A Revolution of Compassion

Heart in Hand

Visualize, dream, envision. . .
a revolution of compassion

A video for the celebration of the
Tenth Anniversary of the
Charter for Compassion
November 12, 2019

With heartfelt compassion
we present this video hoping
that we will help foster a
revolution of compassion for
the sake of our world community.

Click on photo to view video


Pain So Deep Compassion May Not Be Imaginable


Interactions with others can sometimes create the awareness that some people experience so much pain from significant people in their lives that compassion doesn’t seem possible.  The hurt is so profound!  Not too long ago an occurrence brought me to an intense experience.

Tears were flowing!  Words seem to be saying, “compassion is impossible for me” referring to a significant person in her life’s experience.  Consoling wasn’t possible.  Time’s passage, also time’s reflecting on its impact, didn’t seem an option for altering its Influence.  Saddened by her tears, I offered some thoughts regarding moving forward with what I felt was self-compassion.  Suddenly, I was saddened because somehow I didn’t realize that words were empty, comfort was the need of the moment.  Then, who really understands the need of each moment of sorrow?  Yet, I think I learned something about myself for future moments of encounter with my sisters and brothers overwhelmed with suffering.  Surely there will always be surprises as I sense the frailty of my human nature.

My reflections also brought me to our whole universe daily penetrated with words and actions filling all of creation with pain.  There is a desire, a call to embrace not only one person with compassion, but the whole world.  An enormous mission held by countless people worldwide.  Celebrating the Tenth Anniversary of the Charter for Compassion is a consolation that love and compassion are universal.  But then we have the daily reminders of a world encompassed by global pain.

At some point, I heard the words of Joanna Macy: “The heart that breaks open can contain the whole universe.”  The heart is present to me in several images, sizes and colors which daily remind me of the pain of Creation.  What could containing the whole universe possibly mean for me, for all of us?  We are presently in Week Three of the ecumenical Season of Creation (September 1 – October 4) which calls us to dwell as sisters and brothers in a common home with a web of life made up of millions of species.  This can give us a sense of the universe, but there is so much more, known and unknown.

We are sisters and brothers entrusted with Creation – all of it!  Do we have the courage to break open our hearts to contain the whole universe?  Its mystery is overwhelming!  We are the ones responsible to fill the world with love and compassion, one moment at a time, one person at a time, and on and on we live with each challenge, with each call.  Remember, the world is depending on you and me.

On November 12, 2019 the Charter for Compassion will celebrate its tenth anniversary.

Join us, the World needs your Love, Compassion and Wisdom.

Visit: http://www.charterforcompassion.org

Still the Voice of Hate

Still the voice of hate
Stir the voice of compassion
Then all shall be well

Summoning compassion, wondering where it is, yet knowing it is always here, there, everywhere waiting to be ignited.  Deep within I know that I need to hold the torch of compassion.  It’s easy to wonder if I have the power.  Daily I hear words of hate coming from many directions and I question if my voice of compassion can penetrate and quell hatred.  However, I have hope that I can help.  But the potency of it is best in collaboration with others.  Our times may be inspiring us to move from I to We!  We can be companions on the journey that help transform hate to love and compassion.  The Charter for Compassion offers us numerous opportunities for this endeavor.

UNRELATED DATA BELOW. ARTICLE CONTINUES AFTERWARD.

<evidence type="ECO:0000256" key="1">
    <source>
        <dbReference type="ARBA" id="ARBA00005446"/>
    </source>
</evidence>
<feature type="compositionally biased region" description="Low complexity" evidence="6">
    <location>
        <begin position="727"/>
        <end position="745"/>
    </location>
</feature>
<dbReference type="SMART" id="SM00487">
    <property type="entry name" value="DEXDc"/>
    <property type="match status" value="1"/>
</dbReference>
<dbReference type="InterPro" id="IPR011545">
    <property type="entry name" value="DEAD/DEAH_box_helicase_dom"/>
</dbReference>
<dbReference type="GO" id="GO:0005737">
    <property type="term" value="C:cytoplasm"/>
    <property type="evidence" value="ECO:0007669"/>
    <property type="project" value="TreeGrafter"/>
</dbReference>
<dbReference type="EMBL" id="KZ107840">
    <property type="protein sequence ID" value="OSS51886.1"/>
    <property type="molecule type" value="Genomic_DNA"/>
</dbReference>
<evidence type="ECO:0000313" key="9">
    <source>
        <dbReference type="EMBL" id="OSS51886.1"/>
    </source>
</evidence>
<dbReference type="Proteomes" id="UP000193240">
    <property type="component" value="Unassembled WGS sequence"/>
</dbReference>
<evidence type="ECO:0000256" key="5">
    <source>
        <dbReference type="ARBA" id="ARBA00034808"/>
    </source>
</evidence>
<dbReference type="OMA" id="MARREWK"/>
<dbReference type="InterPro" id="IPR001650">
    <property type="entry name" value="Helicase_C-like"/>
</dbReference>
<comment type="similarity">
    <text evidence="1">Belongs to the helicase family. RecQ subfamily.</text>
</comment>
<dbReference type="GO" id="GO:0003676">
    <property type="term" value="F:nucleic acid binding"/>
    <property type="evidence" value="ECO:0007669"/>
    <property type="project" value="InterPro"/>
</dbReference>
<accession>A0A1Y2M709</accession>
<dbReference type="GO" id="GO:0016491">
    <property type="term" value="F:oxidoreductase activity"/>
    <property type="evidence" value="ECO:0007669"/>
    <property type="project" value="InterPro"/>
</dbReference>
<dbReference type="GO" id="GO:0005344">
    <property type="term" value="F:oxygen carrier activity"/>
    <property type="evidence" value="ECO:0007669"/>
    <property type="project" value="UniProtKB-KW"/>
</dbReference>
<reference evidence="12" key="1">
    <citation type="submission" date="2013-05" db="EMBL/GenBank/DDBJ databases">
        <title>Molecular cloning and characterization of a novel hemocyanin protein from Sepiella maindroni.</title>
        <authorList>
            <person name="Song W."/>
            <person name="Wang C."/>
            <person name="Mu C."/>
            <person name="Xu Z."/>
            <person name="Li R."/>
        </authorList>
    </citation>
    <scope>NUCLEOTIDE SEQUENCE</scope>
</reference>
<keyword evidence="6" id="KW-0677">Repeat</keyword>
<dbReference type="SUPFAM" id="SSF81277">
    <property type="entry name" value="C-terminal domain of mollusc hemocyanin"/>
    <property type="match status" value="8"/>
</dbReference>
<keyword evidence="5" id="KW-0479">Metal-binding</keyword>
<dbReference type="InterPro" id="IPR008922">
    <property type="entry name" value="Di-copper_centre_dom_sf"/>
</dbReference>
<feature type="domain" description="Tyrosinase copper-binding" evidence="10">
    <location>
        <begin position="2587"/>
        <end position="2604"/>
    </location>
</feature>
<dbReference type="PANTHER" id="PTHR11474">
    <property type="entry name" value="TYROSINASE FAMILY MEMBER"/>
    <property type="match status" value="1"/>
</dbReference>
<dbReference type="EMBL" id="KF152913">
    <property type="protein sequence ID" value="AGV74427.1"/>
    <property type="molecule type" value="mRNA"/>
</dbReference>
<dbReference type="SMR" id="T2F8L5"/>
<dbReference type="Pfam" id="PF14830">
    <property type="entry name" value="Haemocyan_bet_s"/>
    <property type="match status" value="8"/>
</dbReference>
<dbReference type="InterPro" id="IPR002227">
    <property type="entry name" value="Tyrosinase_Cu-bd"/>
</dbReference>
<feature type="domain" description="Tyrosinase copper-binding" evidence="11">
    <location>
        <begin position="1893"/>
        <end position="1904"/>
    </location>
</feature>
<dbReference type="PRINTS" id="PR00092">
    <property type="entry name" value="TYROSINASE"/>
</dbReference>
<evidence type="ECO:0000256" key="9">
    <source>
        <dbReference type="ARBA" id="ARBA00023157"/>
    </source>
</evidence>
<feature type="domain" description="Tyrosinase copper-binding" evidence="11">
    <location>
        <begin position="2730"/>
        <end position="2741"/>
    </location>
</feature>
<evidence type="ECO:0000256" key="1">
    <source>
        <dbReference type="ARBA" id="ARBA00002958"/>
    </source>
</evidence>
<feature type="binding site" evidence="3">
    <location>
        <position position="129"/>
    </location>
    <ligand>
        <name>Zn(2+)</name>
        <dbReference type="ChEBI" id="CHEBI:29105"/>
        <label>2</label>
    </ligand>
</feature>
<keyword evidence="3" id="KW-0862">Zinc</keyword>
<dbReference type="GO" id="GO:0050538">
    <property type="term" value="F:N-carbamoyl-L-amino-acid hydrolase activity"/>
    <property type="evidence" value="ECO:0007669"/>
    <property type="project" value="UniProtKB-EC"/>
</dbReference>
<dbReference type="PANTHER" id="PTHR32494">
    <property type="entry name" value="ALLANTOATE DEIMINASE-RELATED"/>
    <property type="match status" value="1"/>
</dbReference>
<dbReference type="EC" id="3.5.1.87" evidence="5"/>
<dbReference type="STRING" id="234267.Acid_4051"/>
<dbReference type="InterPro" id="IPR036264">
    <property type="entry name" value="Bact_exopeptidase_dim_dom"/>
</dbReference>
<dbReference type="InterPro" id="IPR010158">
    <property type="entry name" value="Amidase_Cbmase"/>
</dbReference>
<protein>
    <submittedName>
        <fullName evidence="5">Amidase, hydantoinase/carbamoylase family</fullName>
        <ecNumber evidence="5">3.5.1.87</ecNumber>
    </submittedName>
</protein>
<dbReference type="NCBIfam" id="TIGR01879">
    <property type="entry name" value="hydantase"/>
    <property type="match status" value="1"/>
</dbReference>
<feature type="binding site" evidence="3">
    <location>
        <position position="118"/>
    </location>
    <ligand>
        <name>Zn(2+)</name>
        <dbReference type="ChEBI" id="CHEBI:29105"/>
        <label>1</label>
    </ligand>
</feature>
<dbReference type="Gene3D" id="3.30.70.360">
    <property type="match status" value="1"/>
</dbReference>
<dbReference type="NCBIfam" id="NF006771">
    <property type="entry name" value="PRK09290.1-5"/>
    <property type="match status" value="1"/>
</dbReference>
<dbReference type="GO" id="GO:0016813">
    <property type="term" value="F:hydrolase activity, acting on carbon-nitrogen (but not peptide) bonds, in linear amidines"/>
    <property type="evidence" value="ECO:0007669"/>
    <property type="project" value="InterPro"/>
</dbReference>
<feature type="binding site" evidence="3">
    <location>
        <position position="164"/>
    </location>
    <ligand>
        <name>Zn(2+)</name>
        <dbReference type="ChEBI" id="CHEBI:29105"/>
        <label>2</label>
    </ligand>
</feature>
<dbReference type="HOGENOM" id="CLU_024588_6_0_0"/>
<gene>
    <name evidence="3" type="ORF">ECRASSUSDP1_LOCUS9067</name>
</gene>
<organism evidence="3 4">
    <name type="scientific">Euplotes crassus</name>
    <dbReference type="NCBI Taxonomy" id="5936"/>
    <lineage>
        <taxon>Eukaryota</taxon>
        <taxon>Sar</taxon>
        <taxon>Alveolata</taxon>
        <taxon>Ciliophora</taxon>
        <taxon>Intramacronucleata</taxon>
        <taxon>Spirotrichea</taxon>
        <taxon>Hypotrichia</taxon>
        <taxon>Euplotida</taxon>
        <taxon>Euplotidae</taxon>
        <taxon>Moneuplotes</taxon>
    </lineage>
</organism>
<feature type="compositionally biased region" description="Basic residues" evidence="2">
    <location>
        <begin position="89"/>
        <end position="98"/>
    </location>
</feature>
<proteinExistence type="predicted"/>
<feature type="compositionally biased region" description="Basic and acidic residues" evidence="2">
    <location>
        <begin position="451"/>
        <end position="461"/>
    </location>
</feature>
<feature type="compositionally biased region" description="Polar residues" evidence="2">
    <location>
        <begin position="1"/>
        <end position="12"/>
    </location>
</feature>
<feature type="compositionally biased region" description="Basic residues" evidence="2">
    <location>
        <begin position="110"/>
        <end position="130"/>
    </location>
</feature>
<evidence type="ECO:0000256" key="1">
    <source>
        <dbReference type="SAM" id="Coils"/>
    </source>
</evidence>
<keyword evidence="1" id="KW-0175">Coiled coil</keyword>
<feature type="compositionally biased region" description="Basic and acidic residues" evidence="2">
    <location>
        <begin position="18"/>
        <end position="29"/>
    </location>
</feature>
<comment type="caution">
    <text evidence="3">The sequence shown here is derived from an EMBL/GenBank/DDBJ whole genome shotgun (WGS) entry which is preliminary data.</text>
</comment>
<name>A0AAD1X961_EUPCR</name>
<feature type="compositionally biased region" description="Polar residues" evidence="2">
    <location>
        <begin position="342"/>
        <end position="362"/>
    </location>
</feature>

Yet I don’t know how much time I have or the world has; it is a mystery.  All I know is that there is a beginning moment, the now moment.  I am moving from the now moment to be present to the world in its fleeting moments.  I was overwhelmed after researching the meaning of hate.  I came to the conclusion that its meaning and feeling is for the person and/or persons who experience it.  We cannot define it for another, but can grow in awareness of our moments of feeling hate arising.  Do we remember any such moments?  The challenge is to move our attention to sowing seeds of love and compassion.

As I was thinking about moving this reflection along, my inspiration was to begin identifying some of the chaos that is ever present.  Then I recalled that we constantly hear it in many ways, particularly in the news of the world.  We are called to be persons who transform the World Community to a Global Community of Peace!

An image has come to me of the Lotus Flower.  It grows in murky, muddy water and becomes a beautiful blooming flower.  We can’t imagine the depth of the muddy water that we are in, but we know that together we can and will emerge.  Mystery is ever present, but together we can enable the mystery to unfold in a positive way.  It is our legacy to help it happen.

hen blog

On November 12, 2019 the Charter will celebrate its tenth anniversary.
Join us, the World needs your love, compassion and wisdom.
Visit: http://www.charterforcompassion.org


The Joy Compassion Brings


“The joy that compassion brings is one of the best-kept secrets of humanity. It is a secret known only to very few people, a secret that has to be rediscovered over and over again.”

~Henri Nouwen

 Have you ever reflected about “the joy that compassion brings?”   Or is it a surprise to hear the words “the joy that compassion brings.”  Take a moment to reflect about compassion in your life and interactions: compassion for yourself and joy, compassion for others and joy!  Compassion for others has its home in compassion for oneself, knowing the experience and feeling its true joy and compassion.

A crucial hope for our world is the coming of Peace for all of Creation.  Love and Compassion are fundamental to the journey toward Peace.  Imagine the feeling of joy that the coming of World Peace could bring.  When we experience that joy, we understand the joy compassion brings to us.  The challenge of the moment is for each of us to continue the compassionate journey within ourselves and bring it to the needs of the local and global community.  Let’s sprinkle the World with our secret, “the joy that compassion brings”.